UNITED STATES DISTRICT COURT FOR THE WESTERN DISTRICT OF PENNSYLVANIA
June 1, 1973
Edith P. GOODWIN, Plaintiff,
HARTFORD LIFE INSURANCE COMPANY, Defendant
McCune, District Judge.
The opinion of the court was delivered by: MCCUNE
OPINION AND ORDER
McCUNE, District Judge.
Edith P. Goodwin brought this suit to recover the proceeds of a group life insurance policy which allegedly covered her deceased husband, Robert P. Goodwin. After a non jury trial we handed down an opinion and order on January 8, 1973, D.C., 352 F. Supp. 907, entering a judgment for the plaintiff for the face amount of the policy, $25,000.00, with interest.
Defendant, Hartford Life Insurance Company, has now filed a motion to amend or vacate judgment on three grounds. Except for the third ground, we do not think the motion raises new legal issues requiring extended discussion. It appears, instead, that it raises questions which in essence involve an interpretation of our previous opinion and order.
In our opinion we held, in short, that the doctrine of equitable estoppel applied so that Hartford could not avoid coverage after Goodwin's death.
Defendant now argues that the doctrine of equitable estoppel is inapplicable here because in our discussion of the evidence adduced at trial, we did not make a finding of fact that Mr. Goodwin acted in good faith. Hartford asserts that "unless the court makes a finding of good faith on the part of the plaintiff's decedent, and that he was in fact misled by the defendant's conduct,
it must enter judgment for the defendant." (Defendant's brief, p. 6.).
We were not unaware of defendant's position. As we observed in our opinion, "In order to apply estoppel in favor of an insured it is generally required that the insured shall have acted in good faith. . . ." (p. 16). We then held that on the basis of the facts we found no bad faith "sufficient to disqualify the plaintiff from claiming estoppel." (p. 16). Our choice of words on this point may have been misleading. To accurately reflect our thinking we should have said that we found no proof of bad faith sufficient to disqualify the plaintiff from claiming equitable estoppel. It is defendant's position that because we did not find good faith we cannot apply the doctrine of equitable estoppel. While it is true that an application of estoppel generally requires a finding of good faith, defendant overlooks the fact that it is also true, as we said in our opinion, that "estoppel is an equitable doctrine, essentially flexible and therefore to be applied or denied as equities between the parties may preponderate." (p. 16). Consequently we do not think it is a fixed and unalterable rule that a finding of good faith must always be made before the doctrine of equitable estoppel may be applied. Courts obviously have great flexibility in applying equitable doctrines and shaping equitable remedies. In equity each case must turn on its own facts. See, generally, 16A Appleman Insurance Law and Practice, § 9081, et seq., Elements of Waiver and Estoppel. For the reasons stated in our opinion we think the equities here lie with the plaintiff. Accordingly, we affirm our prior holding.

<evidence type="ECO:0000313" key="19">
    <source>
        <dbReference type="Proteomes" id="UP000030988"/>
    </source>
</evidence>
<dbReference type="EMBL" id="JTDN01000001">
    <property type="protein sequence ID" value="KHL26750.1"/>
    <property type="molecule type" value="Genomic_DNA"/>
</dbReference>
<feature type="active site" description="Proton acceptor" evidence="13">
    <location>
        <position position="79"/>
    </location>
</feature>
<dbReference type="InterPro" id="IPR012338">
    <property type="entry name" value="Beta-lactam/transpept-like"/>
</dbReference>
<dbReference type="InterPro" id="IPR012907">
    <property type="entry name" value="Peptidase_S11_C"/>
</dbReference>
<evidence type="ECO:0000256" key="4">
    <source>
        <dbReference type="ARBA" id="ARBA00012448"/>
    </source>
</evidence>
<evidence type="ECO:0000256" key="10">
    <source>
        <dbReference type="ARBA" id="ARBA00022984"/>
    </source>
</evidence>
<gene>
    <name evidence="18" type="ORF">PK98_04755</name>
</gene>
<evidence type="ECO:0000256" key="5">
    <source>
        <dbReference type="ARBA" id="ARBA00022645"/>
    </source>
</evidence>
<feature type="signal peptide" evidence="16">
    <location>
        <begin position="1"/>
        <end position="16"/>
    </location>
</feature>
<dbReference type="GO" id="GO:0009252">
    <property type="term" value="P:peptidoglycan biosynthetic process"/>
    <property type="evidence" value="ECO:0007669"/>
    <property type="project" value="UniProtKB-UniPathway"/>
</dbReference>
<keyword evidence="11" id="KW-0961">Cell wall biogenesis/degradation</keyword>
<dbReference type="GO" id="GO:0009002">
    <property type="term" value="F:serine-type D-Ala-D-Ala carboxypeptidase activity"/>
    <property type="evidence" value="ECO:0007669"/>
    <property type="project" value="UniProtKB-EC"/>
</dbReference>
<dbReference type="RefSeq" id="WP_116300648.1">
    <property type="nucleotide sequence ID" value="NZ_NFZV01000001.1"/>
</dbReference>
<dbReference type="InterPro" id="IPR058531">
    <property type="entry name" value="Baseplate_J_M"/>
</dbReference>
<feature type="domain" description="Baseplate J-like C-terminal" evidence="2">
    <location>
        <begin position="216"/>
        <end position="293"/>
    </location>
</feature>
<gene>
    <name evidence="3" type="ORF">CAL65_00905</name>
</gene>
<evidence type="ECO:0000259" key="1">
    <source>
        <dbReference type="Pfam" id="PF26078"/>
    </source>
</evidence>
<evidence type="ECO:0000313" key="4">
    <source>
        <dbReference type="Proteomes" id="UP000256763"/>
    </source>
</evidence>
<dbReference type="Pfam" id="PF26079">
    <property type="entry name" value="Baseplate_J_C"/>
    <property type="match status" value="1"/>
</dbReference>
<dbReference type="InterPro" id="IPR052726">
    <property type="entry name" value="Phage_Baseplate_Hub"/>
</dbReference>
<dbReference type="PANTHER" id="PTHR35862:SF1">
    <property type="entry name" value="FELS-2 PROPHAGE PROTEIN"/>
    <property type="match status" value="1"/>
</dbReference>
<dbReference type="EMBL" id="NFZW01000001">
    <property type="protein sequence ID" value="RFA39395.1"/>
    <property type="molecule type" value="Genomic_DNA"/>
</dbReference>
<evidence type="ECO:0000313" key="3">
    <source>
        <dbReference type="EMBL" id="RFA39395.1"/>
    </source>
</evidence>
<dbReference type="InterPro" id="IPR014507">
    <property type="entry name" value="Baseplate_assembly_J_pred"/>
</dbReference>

Defendant next contends that we erred in granting judgment to the plaintiff for the full amount of the policy. Instead, defendant argues, the award must be limited to $12,500.00, the amount due on the "basic insurance" contract. It appears that the "basic" coverage was supplemented by a $12,500.00 endorsement, or "excess" coverage.
Defendant contends that even though estopped from denying liability under the basic coverage, it is not estopped to deny coverage under the excess insurance because there were different qualifications for the two coverages. As we understand it, the basic coverage required that a person be an active full-time employee. The excess coverage required, in addition, that the insured not have missed work because of injury or sickness during the preceding thirty-day period.
Defendant has submitted to the court a letter from Lawrence J. Rupp, Vice President and Actuary of the Hartford Insurance Group, explaining this requirement: